Mr. Mosito submitted further the conclusion that there is valid marriage cannot be reached, even assuming that the parties agreed as suggested in paragraphs 4.3 and 4.4 (supra). And that such a contract is unenforceable because it is illegal, it being in contravention of section 34(1) of the Laws of Lerotholi. The section spells out the essential elements of Sesotho Customary Law. I have underlined "essential elements."

The requisites of a valid Sesotho customary marriage are set out in the said paragraph 34(1) of the Laws of Lerotholi. Those are firstly that there should be agreement of marriage between the bride and the bridegroom. Secondly, there should be an agreement of marriage between the parents or those standing in the place of parents as to the marriage and as to the amount of bohali. And finally that there should be payment of part or all of the bohali hence the Sesotho


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expression that that: "Monyala ka peli o nyala oa hae" (One who pays however little is permitted to take his bride.)


I am reminded that in Ramaisa v Mphulenyane 1977 LLR138 Cotran CJ stated an additional requirement which is that the parties must live together as man and wife. This is a good example of judicial legislation when on has regard to what section 34(1) actually says. I will later come to the remarks made by Mr. Mosito as to the status or inviolability of the section as a piece of delegated legislation.


The question of marriage under customary law has been dealt with in a number of cases. In all of them the said essentials of a Sesotho Customary Law are endorsed without reservations or dissent as those cases go.


The key question remained to be whether parents of a bride and bridegroom can agree that no bohali be paid and in other words that there be no agreement over amount of bohali and that in addition no bohali be paid. Mr. Khauoe submitted that this was a real situation albeit unusual one. In such a situation there is deemed to be a valid marriage. In support he said bohali merely reflected a symbol of bonds between the parties. A relevant question would therefore be whether there is such bond where bohali has not been paid.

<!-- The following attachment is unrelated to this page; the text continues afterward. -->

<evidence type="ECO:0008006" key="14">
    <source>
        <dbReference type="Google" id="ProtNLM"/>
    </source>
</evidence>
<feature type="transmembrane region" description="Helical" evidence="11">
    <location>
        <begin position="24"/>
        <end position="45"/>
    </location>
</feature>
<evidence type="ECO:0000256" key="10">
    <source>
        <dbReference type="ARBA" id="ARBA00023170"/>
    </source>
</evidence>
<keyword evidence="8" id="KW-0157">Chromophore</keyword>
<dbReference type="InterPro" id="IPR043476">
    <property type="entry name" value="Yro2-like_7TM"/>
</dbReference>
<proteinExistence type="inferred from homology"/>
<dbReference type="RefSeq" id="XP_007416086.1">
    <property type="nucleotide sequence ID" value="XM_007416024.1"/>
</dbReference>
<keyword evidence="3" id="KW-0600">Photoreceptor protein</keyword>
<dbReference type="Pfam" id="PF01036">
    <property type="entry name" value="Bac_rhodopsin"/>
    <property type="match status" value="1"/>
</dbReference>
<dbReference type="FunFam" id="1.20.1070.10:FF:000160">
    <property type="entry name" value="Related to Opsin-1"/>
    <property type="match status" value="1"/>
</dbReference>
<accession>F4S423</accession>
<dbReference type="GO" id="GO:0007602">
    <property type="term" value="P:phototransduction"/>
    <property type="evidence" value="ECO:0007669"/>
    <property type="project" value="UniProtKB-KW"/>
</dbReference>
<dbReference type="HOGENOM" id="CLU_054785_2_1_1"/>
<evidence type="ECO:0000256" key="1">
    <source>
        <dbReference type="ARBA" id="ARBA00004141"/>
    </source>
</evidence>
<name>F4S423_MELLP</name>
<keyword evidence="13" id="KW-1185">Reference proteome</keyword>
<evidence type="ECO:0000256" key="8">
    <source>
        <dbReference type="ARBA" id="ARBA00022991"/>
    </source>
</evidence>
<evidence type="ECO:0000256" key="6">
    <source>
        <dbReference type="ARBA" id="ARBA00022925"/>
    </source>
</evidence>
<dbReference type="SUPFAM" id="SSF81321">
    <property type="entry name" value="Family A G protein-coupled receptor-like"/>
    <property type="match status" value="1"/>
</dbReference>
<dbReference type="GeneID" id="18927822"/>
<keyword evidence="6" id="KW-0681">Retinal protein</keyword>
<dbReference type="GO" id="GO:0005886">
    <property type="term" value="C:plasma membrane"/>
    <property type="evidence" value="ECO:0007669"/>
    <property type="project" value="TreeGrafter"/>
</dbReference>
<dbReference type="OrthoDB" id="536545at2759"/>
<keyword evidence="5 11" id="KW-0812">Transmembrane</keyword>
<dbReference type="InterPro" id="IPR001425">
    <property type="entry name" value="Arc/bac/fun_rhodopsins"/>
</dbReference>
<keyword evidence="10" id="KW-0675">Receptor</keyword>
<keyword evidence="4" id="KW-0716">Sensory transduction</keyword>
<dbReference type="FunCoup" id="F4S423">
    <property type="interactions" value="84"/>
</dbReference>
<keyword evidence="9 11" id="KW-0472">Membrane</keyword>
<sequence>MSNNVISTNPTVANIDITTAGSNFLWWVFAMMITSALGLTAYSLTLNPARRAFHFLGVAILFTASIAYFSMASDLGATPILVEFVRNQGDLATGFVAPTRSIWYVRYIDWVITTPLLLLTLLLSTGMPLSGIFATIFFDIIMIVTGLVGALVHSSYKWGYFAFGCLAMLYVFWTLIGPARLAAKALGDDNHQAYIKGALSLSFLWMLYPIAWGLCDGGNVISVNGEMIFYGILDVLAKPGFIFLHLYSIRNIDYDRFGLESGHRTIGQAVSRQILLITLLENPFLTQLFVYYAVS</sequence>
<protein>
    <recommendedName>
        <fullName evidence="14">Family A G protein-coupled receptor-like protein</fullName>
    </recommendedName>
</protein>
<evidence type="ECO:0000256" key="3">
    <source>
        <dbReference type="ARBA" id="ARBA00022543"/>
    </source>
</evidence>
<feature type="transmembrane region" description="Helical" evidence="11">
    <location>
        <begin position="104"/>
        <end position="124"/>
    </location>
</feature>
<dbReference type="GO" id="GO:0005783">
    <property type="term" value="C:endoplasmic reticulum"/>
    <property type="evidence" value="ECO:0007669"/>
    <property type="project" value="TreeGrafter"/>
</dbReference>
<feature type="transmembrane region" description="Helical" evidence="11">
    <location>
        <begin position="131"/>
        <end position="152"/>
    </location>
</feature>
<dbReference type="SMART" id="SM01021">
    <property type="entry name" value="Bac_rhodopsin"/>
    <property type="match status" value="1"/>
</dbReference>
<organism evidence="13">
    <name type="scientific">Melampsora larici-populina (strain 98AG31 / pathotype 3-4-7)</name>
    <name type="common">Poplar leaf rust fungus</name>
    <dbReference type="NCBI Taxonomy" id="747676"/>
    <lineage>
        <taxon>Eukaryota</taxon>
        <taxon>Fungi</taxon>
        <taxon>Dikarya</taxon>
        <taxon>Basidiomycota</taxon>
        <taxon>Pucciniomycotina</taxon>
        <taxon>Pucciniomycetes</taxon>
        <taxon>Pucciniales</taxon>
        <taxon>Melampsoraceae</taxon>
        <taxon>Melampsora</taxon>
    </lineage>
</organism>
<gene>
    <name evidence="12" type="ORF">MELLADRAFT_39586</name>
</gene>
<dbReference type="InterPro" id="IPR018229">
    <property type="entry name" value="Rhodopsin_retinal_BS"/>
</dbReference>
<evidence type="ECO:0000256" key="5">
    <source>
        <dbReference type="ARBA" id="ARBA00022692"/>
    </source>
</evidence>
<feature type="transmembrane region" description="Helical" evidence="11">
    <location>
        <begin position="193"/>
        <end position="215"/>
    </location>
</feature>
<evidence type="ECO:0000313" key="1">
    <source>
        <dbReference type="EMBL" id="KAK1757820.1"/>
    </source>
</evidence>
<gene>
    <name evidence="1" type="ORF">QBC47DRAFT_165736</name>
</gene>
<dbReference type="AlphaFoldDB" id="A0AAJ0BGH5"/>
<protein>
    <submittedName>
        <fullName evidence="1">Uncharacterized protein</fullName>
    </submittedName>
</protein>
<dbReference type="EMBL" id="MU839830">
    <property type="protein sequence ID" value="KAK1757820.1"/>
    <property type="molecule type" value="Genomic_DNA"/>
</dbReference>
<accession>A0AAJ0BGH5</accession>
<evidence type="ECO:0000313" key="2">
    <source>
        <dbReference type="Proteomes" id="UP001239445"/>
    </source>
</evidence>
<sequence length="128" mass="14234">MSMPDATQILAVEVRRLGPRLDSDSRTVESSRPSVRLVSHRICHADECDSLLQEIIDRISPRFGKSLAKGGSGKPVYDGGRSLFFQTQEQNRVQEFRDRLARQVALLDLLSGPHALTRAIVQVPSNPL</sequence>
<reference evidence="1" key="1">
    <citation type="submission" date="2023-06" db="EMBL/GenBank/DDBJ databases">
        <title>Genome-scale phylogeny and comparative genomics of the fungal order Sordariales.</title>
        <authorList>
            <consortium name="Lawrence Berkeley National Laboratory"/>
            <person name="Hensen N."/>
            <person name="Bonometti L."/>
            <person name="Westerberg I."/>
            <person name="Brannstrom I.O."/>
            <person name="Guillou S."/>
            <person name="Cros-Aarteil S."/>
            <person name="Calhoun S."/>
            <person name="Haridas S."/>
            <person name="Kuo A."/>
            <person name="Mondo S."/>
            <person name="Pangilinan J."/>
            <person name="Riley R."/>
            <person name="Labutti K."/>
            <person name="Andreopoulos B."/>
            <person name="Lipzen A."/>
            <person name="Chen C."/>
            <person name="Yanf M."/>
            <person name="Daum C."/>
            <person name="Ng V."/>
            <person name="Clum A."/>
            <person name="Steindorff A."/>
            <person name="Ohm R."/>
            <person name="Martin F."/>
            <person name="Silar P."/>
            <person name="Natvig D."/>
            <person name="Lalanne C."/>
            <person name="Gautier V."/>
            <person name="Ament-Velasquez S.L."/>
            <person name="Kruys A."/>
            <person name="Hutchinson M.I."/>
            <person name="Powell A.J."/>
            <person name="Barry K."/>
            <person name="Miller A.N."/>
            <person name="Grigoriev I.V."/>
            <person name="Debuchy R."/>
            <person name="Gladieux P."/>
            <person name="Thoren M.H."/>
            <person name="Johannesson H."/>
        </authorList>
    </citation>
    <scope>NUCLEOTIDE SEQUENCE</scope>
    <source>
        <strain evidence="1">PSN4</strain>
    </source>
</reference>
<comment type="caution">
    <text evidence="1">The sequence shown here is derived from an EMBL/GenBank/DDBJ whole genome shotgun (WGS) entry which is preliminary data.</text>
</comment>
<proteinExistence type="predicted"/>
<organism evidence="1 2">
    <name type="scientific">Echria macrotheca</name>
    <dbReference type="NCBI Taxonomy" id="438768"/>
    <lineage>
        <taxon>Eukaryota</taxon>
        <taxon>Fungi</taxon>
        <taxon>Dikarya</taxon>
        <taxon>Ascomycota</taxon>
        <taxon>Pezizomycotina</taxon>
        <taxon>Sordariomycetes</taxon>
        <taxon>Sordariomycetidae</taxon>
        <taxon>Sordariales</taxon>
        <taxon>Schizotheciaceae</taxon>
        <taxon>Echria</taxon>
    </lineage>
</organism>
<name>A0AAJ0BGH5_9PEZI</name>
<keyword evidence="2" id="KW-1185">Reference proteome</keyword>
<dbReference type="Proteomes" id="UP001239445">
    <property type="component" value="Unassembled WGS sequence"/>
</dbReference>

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Mr. Khauoe again sought support from the author WCM Maqutu (now Hon. Judge of the High Court) in his work Contemporary Family Law in Lesotho (1999) at page 73 where the learned author says that if the bride's father agreed with the groom's father that no bohali be paid a marriage is deemed to exist. In his words the learned author says further on page 74:


"All that is required is that there should be some agreement on this aspect."


For the time being it is not even necessary to address the question whether it was the bride's father who agreed or whether factually such agreement would be proved on the papers as they stand. I would with respect find fault and disagree with the observation of the author of Contemporary Family Law in Lesotho. This is to say that, dynamic as custom is and progressive as it may be, it has to be much more convincing particular that the custom has changed in the manner and to the extent that the learned author observes in order that a marriage can be deemed to exist by agreement even in those circumstances suggested. That customary law can be altered as modified see also the remarks of Dumbutshena AJ in K T Khauoe v Attorney General & another 1995-96, LLR-LB,470,at487that:


"Customary law by its nature is subject to modifications. It is a body of growing law which expands its perimeter as civil society develops and expands......".


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In my own observation what could have transpired where marriage was deemed to exist was the following: Where commonly parents/members of the Lesotho Evangelical Church "enlightened" (Majakane) forgo marriage by custom well knowing and intending that a Christian marriage will be contracted between their children: the bride and bridegroom. This is normally an agreement between parents. It has never in my knowledge gone to an extent that there will be neither a customary marriage nor a Christian marriage. This would obviously be absurd and untenable and, with respect, without any basis on principle I believe that no marriage regime has ever gone to the extent suggested in Mr Khauoe's submission even in the name of progress of custom. That is to suggest that a marriage will result without ceremony or publicity.